When you do a sketchbook course, you're told not to tear any pages out, even if you really hate what's appeared on them. A lot has been written on the importance of "learning from failure" - perhaps less has been written about the pleasure of looking back and realising that now you can do better, or can avoid the pits that you fell into, back then. But guidance on reworking your sketchbooks is less clear. There can times when it's good to revisit a subject, and times when it's better to move on. I have some pages that I'll return to "one day", don't we all?

Some practical things that have emerged so far:
- "blind drawing" is a great way of warming up and getting your eye in 
- a camera is so useful for getting a closer view of an object - take a photo and zoom in on the screen (drawing from the screen isn't "cheating", imho)
- when you show your work to other people, you look at it differently yourself
- looking at your work upside down can reveal things that need changing

My time in Berlin confirmed that it's exciting to go to a new city and see new museums, new objects, new ways of arranging them. Back home, though - it's wonderful to have (free, at the moment) access to London's wonderful museums ... and there's so much yet to be discovered in them.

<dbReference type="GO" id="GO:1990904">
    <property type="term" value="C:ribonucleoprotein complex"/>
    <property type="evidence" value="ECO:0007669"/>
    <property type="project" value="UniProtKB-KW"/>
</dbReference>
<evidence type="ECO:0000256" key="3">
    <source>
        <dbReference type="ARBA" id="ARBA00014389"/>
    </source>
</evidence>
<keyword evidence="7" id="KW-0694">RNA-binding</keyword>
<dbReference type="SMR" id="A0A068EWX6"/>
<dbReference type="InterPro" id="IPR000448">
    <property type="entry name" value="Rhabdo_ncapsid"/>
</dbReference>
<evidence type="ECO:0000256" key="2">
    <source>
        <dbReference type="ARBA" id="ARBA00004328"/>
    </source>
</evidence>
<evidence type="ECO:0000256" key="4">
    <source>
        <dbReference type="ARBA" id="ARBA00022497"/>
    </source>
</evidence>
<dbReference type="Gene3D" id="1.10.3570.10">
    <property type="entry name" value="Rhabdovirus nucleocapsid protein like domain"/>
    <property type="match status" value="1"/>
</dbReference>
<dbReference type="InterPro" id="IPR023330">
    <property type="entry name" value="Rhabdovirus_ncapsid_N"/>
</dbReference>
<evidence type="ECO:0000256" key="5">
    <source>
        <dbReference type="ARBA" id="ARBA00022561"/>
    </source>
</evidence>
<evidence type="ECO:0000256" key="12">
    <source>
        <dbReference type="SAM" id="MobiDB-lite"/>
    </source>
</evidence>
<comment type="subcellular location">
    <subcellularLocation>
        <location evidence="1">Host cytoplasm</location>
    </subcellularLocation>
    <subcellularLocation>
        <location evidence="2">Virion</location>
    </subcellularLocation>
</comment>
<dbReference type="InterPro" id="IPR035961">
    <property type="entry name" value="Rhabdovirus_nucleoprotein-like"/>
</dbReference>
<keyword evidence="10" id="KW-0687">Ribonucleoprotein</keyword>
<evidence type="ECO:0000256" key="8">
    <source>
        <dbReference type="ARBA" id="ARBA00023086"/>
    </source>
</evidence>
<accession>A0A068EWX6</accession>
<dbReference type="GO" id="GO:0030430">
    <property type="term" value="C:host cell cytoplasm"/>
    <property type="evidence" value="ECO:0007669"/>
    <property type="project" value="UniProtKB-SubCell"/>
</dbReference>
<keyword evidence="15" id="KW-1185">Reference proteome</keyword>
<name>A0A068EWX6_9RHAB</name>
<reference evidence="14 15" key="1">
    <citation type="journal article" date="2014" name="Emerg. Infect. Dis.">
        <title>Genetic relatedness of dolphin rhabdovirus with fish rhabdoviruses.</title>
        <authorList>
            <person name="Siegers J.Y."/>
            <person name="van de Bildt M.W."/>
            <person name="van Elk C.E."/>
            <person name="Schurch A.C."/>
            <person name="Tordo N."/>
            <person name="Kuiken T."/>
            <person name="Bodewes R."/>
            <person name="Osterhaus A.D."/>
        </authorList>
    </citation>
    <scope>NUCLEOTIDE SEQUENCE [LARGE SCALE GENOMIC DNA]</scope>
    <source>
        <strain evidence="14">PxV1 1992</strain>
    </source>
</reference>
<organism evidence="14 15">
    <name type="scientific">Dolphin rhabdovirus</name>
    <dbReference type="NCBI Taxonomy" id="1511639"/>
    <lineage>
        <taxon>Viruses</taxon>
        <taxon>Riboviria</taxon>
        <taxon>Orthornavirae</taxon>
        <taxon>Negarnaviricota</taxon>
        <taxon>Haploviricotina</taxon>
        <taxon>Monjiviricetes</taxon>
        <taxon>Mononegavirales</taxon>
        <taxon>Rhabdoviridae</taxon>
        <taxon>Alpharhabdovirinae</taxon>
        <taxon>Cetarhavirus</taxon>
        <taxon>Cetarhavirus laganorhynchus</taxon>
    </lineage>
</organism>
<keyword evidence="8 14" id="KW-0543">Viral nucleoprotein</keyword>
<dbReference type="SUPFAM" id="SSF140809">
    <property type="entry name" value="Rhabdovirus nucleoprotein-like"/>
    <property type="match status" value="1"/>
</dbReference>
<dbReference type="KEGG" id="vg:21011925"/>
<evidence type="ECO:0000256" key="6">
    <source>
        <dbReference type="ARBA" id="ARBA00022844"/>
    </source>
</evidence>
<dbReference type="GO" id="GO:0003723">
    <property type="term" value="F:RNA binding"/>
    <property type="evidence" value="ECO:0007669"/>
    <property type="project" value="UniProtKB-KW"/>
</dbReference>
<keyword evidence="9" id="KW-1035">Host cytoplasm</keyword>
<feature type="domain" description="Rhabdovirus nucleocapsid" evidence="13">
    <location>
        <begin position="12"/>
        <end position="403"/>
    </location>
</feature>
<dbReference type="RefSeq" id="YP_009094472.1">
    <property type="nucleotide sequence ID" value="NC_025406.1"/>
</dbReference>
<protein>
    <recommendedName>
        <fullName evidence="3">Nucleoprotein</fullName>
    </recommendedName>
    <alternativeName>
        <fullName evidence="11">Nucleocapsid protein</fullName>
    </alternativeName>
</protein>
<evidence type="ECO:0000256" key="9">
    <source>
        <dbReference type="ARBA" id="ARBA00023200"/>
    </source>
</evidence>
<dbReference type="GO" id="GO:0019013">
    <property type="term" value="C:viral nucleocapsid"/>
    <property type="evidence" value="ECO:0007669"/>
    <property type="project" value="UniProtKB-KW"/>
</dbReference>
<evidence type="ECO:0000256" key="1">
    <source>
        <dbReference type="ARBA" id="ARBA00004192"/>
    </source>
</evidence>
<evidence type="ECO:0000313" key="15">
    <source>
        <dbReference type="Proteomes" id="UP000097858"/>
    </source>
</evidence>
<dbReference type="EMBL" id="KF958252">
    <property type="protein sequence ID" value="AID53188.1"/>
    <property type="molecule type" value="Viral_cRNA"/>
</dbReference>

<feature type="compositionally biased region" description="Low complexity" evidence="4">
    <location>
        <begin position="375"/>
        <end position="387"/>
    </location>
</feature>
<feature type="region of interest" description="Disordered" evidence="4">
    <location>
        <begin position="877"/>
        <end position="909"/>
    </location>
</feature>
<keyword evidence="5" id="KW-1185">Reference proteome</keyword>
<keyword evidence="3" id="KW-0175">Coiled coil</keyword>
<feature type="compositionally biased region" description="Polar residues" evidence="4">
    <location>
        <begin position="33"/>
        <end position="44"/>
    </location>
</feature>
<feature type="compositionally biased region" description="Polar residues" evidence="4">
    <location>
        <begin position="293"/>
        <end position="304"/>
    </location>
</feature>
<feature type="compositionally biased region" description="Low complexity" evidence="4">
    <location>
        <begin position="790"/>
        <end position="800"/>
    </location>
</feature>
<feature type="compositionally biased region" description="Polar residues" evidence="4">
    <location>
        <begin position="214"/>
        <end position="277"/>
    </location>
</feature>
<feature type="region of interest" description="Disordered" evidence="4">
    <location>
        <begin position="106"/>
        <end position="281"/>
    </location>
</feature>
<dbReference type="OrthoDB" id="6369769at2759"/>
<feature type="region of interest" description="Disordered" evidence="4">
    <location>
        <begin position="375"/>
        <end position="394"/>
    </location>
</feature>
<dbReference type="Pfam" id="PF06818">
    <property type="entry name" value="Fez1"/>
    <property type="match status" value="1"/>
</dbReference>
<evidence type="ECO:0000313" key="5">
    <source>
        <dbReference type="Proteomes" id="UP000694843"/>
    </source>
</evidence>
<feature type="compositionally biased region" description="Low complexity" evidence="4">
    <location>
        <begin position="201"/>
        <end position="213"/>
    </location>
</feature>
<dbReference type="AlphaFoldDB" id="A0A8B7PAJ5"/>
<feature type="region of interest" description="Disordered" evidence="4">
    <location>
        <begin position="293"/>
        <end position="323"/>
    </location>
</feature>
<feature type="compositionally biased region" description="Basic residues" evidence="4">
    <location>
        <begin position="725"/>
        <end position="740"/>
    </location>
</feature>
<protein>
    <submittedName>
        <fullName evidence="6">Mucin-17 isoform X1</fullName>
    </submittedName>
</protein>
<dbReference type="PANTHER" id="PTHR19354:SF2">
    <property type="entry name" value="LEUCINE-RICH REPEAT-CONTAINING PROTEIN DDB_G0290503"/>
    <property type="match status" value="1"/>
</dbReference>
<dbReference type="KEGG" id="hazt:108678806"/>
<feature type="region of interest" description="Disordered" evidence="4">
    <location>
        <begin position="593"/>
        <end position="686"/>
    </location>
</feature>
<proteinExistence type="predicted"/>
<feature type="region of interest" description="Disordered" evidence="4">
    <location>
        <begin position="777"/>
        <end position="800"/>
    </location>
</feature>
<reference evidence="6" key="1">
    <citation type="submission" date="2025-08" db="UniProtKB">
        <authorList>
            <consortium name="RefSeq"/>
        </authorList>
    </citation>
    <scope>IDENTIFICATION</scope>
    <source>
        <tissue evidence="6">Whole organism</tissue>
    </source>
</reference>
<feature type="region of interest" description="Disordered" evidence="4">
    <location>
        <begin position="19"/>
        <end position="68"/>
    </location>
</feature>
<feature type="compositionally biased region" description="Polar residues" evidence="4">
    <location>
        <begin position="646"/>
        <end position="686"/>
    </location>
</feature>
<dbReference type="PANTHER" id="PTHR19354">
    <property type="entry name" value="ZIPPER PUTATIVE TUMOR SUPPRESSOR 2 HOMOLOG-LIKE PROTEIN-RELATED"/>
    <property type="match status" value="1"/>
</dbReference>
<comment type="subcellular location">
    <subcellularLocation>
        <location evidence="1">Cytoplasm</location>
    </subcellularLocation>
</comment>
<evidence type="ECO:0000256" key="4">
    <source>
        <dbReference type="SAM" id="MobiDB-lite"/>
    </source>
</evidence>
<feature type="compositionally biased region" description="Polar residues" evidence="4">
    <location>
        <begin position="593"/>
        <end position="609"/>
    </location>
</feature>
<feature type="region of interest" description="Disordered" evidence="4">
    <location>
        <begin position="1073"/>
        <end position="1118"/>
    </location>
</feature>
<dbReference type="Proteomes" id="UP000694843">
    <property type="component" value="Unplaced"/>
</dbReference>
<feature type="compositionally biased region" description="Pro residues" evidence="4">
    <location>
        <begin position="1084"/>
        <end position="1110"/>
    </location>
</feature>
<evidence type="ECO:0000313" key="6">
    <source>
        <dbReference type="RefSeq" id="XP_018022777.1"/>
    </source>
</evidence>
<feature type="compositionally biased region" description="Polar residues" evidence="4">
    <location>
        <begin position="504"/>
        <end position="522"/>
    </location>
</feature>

Drawing elsewhere
On Christina Laurel's blog you can read about her contribution to her museum's (Greenville County Museum) regular activity:
"Sketching in the Galleries session .... The Museum provides Sunday drop-in opportunities that are free and open to the public, no preregistration required. During the sketching Sundays, visitors sit on stools, are loaned sketchpad and graphite pencil, and are treated to a mini drawing lesson from 2-3pm. Each week is different, with offerings of music, history, film, and demonstrations. Duke Energy is the series sponsor, but it is the Museum that should receive credit for initiating this level of community engagement. Bravo!"

I'm keeping an eye open for more of these.
The Big Draw at Watts Gallery, Compton, Surrey

26 October 2015

Local show

The cafe round the corner, Boulangerie Bon Matin, has walls that cry out for pictures. This exhibition is by Joan Podel, who has lived in London for over a decade but hails from Manhattan. 
She makes woven paper collages - here are a couple (unfortunately with reflections) -